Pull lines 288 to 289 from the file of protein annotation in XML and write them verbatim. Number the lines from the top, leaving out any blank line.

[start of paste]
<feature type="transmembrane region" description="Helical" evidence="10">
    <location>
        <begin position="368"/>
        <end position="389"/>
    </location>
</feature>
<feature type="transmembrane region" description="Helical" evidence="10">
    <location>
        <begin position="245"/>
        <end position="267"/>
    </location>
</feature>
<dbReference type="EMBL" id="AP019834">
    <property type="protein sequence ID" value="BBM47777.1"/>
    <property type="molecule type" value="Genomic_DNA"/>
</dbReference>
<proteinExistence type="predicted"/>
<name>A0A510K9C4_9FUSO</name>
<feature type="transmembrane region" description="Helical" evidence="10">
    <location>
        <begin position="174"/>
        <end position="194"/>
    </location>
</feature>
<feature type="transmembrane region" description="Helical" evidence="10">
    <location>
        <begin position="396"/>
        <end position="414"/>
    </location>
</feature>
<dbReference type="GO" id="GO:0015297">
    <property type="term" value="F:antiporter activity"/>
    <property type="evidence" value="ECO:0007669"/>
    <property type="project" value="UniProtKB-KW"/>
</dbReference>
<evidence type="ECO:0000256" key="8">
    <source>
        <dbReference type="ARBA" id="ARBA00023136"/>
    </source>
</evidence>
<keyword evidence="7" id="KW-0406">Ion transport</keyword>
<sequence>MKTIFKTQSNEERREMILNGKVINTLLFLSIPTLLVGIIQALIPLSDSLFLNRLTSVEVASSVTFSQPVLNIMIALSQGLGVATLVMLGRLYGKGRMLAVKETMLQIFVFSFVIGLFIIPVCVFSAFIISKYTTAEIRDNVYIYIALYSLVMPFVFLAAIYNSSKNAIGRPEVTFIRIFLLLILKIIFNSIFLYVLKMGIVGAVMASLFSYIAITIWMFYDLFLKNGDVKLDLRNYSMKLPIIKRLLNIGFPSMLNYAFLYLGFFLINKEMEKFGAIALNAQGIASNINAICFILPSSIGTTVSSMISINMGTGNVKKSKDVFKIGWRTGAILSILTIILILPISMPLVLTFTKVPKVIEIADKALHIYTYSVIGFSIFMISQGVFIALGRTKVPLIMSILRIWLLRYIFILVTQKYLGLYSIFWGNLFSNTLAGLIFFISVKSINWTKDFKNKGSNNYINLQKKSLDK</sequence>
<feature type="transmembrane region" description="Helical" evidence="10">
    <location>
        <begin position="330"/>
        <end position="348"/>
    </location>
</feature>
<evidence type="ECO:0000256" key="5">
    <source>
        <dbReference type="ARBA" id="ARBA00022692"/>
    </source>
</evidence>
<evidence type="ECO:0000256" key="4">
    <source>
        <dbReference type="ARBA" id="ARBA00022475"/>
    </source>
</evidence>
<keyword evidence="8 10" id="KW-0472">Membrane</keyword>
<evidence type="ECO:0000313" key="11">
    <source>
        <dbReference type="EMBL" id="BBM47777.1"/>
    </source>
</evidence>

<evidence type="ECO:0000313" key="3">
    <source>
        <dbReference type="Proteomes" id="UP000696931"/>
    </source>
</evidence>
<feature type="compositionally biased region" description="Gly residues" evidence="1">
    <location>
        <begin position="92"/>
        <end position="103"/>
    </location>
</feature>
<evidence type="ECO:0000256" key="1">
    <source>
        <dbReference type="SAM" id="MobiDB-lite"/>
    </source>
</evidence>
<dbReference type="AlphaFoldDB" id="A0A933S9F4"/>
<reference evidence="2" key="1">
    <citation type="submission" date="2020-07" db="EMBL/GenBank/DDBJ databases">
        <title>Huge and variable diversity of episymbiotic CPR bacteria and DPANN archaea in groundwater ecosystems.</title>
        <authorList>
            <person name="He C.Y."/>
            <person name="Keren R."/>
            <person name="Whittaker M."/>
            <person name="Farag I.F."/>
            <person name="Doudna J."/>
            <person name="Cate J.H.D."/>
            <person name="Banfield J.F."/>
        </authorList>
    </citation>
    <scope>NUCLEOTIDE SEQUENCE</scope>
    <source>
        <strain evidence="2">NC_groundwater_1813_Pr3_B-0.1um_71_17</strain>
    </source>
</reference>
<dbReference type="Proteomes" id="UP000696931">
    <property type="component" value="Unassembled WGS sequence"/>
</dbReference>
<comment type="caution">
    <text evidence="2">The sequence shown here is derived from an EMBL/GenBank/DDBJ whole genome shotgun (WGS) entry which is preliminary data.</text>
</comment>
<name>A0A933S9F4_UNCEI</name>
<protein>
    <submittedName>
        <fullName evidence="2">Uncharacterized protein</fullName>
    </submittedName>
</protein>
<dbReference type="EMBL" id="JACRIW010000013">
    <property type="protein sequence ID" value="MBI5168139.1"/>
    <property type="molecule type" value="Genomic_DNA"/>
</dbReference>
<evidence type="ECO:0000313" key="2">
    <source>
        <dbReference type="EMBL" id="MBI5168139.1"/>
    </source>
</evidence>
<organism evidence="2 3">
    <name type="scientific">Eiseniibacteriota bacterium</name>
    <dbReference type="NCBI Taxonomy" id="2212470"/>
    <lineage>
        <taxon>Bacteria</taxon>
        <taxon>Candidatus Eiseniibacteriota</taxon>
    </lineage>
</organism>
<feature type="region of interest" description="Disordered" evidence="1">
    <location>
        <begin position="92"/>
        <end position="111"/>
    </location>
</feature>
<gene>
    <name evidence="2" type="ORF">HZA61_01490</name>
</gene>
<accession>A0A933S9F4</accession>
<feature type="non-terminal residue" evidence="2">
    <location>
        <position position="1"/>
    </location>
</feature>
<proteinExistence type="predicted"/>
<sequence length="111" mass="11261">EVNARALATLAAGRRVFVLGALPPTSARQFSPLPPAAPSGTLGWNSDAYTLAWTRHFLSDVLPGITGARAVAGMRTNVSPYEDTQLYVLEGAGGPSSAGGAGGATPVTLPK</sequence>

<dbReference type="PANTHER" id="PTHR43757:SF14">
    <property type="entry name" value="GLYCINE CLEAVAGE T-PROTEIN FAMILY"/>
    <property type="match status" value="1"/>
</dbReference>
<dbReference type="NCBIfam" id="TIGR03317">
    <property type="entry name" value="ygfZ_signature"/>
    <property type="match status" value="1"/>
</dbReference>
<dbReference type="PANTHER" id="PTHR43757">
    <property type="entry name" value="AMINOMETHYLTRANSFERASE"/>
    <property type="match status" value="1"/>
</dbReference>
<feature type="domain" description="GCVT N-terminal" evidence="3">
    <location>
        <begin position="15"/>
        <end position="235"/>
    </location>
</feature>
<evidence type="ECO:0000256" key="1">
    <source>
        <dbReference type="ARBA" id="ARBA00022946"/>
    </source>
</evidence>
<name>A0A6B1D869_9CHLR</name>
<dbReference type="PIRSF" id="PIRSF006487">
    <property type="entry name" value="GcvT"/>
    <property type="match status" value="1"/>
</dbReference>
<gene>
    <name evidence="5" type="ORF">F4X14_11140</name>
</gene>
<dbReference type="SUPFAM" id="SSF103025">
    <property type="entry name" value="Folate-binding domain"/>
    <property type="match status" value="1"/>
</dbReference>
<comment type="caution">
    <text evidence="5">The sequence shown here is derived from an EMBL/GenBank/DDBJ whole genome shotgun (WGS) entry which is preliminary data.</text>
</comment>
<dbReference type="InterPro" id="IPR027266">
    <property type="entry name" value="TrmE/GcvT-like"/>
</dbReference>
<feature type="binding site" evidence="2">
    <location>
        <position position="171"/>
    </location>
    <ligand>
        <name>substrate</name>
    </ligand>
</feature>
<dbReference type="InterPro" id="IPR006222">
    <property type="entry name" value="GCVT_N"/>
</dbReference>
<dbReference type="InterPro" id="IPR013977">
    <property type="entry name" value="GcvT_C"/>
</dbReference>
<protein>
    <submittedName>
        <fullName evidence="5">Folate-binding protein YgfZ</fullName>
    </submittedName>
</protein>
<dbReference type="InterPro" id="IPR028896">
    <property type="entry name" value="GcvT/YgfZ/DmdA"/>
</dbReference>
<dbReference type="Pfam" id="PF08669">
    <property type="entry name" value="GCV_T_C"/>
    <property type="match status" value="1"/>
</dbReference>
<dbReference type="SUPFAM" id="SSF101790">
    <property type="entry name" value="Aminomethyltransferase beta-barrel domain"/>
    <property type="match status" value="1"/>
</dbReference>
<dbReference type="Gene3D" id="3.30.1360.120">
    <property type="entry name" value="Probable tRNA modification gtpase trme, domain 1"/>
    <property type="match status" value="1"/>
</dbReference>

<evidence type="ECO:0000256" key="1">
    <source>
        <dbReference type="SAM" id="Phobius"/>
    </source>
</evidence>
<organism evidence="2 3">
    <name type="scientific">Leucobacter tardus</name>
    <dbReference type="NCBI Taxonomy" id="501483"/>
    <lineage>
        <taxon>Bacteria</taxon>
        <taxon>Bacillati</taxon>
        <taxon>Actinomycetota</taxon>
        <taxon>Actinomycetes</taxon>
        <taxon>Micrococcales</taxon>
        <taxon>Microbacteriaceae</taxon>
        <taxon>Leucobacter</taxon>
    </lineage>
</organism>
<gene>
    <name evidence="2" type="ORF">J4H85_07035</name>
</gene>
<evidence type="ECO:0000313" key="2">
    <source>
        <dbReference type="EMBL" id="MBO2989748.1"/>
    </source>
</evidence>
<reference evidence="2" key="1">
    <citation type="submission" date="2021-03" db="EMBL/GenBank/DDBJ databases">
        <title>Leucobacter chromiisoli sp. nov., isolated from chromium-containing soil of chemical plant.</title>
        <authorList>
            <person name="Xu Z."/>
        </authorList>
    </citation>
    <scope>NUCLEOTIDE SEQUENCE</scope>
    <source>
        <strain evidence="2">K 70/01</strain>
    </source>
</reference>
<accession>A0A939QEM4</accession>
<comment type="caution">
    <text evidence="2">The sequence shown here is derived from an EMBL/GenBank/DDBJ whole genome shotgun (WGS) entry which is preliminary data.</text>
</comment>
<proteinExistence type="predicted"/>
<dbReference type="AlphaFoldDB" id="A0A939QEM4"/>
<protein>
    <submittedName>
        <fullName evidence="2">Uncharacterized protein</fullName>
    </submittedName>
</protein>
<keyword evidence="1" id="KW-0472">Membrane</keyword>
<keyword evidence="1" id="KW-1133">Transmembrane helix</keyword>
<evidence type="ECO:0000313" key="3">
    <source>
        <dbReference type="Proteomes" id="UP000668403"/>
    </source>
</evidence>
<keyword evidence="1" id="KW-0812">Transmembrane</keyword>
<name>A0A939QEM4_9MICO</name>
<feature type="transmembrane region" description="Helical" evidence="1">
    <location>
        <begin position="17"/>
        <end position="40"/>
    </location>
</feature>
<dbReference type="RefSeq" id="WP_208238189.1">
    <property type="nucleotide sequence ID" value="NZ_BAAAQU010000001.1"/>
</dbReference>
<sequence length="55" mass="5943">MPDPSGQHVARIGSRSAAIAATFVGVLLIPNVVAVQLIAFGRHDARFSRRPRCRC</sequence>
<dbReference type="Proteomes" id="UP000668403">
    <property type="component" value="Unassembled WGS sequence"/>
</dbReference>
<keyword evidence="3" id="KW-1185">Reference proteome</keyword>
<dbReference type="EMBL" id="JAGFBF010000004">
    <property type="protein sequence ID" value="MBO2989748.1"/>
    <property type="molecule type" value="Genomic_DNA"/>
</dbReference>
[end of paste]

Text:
<sequence length="55" mass="5943">MPDPSGQHVARIGSRSAAIAATFVGVLLIPNVVAVQLIAFGRHDARFSRRPRCRC</sequence>
<dbReference type="Proteomes" id="UP000668403">